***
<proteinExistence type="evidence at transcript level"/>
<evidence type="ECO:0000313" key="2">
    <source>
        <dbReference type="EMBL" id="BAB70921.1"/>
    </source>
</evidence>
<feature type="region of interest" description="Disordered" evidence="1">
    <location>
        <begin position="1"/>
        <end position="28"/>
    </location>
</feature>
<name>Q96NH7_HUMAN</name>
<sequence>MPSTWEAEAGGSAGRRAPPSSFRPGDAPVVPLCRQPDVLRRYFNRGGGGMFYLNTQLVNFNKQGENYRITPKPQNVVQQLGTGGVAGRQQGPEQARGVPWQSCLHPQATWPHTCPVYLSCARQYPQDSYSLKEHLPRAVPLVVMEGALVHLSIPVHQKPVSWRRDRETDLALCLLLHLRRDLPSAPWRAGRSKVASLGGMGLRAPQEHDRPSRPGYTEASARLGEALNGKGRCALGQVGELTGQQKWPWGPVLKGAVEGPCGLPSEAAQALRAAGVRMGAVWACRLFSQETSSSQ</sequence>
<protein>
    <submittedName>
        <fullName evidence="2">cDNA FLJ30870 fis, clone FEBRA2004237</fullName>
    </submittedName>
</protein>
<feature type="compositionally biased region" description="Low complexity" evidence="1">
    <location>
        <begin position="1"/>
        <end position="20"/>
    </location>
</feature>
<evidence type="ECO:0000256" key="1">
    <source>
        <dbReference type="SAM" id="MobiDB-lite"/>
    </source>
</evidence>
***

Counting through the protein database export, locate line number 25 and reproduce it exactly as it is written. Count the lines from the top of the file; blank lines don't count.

</feature>